hAELVi cell infection model mimics SARS-CoV-2 Omicron infection in lower respiratory tract of humans

In a recent study posted to the Research Square* preprint server, which is under consideration at Scientific Reports, a team of researchers developed a novel human Alveolar Epithelial Lentivirus immortalized (hAELVi) cell infection model to estimate the replication potential of severe acute respiratory syndrome coronavirus 2 (SARS-CoV-2) and other respiratory viruses in the lower respiratory tract of humans.

Study: SARS-CoV-2 Omicron variant is attenuated for replication in a polarized human lung epithelial cell model. Image Credit: Naeblys / Shutterstock

Study: SARS-CoV-2 Omicron variant is attenuated for replication in a polarized human lung epithelial cell model. Image Credit: Naeblys / Shutterstock

Autopsy studies have shown that type I and type II pneumocytes in the lung, covering the vast majority of the lung surface, are the building blocks of the alveolar epithelium. Also, these cells express SARS-CoV-2 host factors, including the receptor angiotensin-converting enzyme 2 (ACE2) and transmembrane protease serine subtype 2 (TMPRSS2).

In previous studies, primary alveolar cells cultured at the air-liquid interface (ALI) have mimicked many facets of the alveolar epithelium partially; however, they quickly lose their in vivo phenotype and do not permit SARS-CoV-2 infection. Similarly, there are issues with several currently used other lung-derived cell lines, including A549, NCI-H1299, Calu-3 cell lines, as they model the alveolar epithelium imperfectly. Even lung organoids and explanted human lung tissue replicate wild-type SARS-CoV-2 only at low levels.

More importantly, since its emergence, cell models that might facilitate the assessment of the potential of Omicron to propagate in the human lower respiratory tract and thereby induce severe disease are urgently warranted.

About the study

In the present study, researchers studied severe SARS-CoV-2 infections in the lower human respiratory tract using immortalized hAELVi cell line. They derived immortalized hAELVi cell lines from the type I pneumocytes and cultured them at the ALI.

They used filter supports to facilitate differentiation of hAELVi cells under ALI conditions to a stratified, polarized epithelial cell layer with high barrier functions and more closely resembling human body cells in their gene expression patterns.

The hAELVi cells have been used in several prior research studies; however, according to the authors, no reports suggest their usage in virus research.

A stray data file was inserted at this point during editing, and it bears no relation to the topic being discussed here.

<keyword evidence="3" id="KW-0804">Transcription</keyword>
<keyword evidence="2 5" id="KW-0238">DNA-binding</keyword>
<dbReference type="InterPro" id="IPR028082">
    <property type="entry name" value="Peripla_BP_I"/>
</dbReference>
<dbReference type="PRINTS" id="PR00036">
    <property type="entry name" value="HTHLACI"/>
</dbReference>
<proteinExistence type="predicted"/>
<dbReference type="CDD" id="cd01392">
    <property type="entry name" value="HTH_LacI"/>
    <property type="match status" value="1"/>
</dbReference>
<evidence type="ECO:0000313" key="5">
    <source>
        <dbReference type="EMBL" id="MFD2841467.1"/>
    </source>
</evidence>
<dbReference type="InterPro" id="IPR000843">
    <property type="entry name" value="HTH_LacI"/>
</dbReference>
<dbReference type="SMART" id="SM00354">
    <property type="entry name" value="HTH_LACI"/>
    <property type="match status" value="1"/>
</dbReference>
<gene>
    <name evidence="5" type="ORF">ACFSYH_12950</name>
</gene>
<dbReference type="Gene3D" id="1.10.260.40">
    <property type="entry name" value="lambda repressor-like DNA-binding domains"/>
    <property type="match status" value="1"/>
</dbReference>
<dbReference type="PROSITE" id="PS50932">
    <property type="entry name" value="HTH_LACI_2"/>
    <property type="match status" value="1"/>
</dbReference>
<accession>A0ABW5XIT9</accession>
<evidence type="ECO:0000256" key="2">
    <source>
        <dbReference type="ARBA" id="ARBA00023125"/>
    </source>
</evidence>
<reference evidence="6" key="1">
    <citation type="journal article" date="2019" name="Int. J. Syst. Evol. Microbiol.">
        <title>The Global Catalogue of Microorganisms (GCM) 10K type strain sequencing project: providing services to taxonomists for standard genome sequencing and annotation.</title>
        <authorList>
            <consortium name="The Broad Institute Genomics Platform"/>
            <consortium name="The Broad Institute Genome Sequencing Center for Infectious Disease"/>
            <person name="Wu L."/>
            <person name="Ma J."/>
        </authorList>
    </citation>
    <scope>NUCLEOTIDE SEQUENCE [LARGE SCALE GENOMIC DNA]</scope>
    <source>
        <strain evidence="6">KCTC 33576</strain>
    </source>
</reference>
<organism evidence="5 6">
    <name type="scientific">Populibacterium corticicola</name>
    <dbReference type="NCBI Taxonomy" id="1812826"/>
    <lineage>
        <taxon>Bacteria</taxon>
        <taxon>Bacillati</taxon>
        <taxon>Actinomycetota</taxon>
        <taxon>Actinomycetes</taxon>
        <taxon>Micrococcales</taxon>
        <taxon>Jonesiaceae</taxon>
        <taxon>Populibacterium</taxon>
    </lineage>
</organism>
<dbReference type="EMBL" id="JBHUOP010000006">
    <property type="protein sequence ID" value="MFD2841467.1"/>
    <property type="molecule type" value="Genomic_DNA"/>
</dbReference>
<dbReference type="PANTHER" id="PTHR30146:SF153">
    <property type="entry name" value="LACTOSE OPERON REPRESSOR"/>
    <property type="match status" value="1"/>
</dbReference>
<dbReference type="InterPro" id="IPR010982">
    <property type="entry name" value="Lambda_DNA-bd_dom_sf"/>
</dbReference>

Study findings

The hAELVi cells were seeded and grown on permeable filter inserts under liquid-liquid conditions for 72 hours, following which the cell cultures were incubated for up to 28 days under ALI. Cells developed under ALI conditions attained a cubic shape; in many regions, a multilayered organization was seen at day 0 that pseudostratified or stratified to columnar epithelium at day 21.

Under ALI, these cells developed transepithelial electrical resistance (TEER) after 10 days, with a high maximum value of 6000 Ω*cm2 approximately 21 days after seeding. Immunoblot and enzyme-linked immunosorbent assay (ELISA) analyses showed that hAELVi cells upregulated expression of the ACE2 and the TMPRSS2 host receptors in 28 days when grown under ALI conditions.

Infection of hAELVi cell air-liquid-interface cultures with highly pathogenic coronaviruses. (A-G) hAELVi cells grown under ALI for 21 days were used for infection experiments with highly pathogenic coronaviruses. (A) Cells were infected with SARS-CoV-2 D614G, SARS-CoV, MERS-CoV and IAV at MOI of 0.3 and further incubated under ALI conditions at 37°C. Progeny viruses were collected by washes form the apical compartment at indicated time points and titrated using standard plaque assay on VeroE6 cells. Replication analysis was performed for

Infection of hAELVi cell air-liquid-interface cultures with highly pathogenic coronaviruses. (A-G) hAELVi cells grown under ALI for 21 days were used for infection experiments with highly pathogenic coronaviruses. (A) Cells were infected with SARS-CoV-2 D614G, SARS-CoV, MERS-CoV and IAV at MOI of 0.3 and further incubated under ALI conditions at 37°C. Progeny viruses were collected by washes form the apical compartment at indicated time points and titrated using standard plaque assay on VeroE6 cells. Replication analysis was performed for n=3 in technical duplicates. (B) Cells were infected with SARS-CoV-2 at MOI 1 and were processed for analysis by confocal laser-scanning fluorescence microscopy to detect the viral spike protein at 24h and 48h p.i. (green channel). Nuclei were stained with DAPI (blue channel). Data are representative for two independent experiments. Bar: 50μM (C) Thin-section electron microscopy of a SARS-CoV-2 infected epithelial cell shows cluster of coronavirus particles at the cell surface (upper image) and a small cluster at higher magnification. Infection was performed with MOI of 3 and cells were fixed 24h p.i.. Data are representative for two independent experiments. Bar: 200nM (D+E) Cells were infected with SARS-CoV-2, SARS-CoV, MERS-CoV and IAV at MOI of 1 followed by the collection of the basolateral fluid at 48h p.i. for ELISA detection of type I and III IFN (D) or the indicated cyto- and chemokines (E). Experiments were performed for three independent experiments in technical duplicates. (F+G) For growth curve analyses, cells were infected with MOI of 0.3 (F) or MOI 0.03 (G) with SARS-CoV-2 variants D614G, Delta or Omicron, respectively. Apical washes were performed at indicated time points and titrated using a standard plaque assay. Replication analysis was performed for n=2 in duplicates. Statistical analysis was done by using Kruskal-Wallis test, * p<0.05.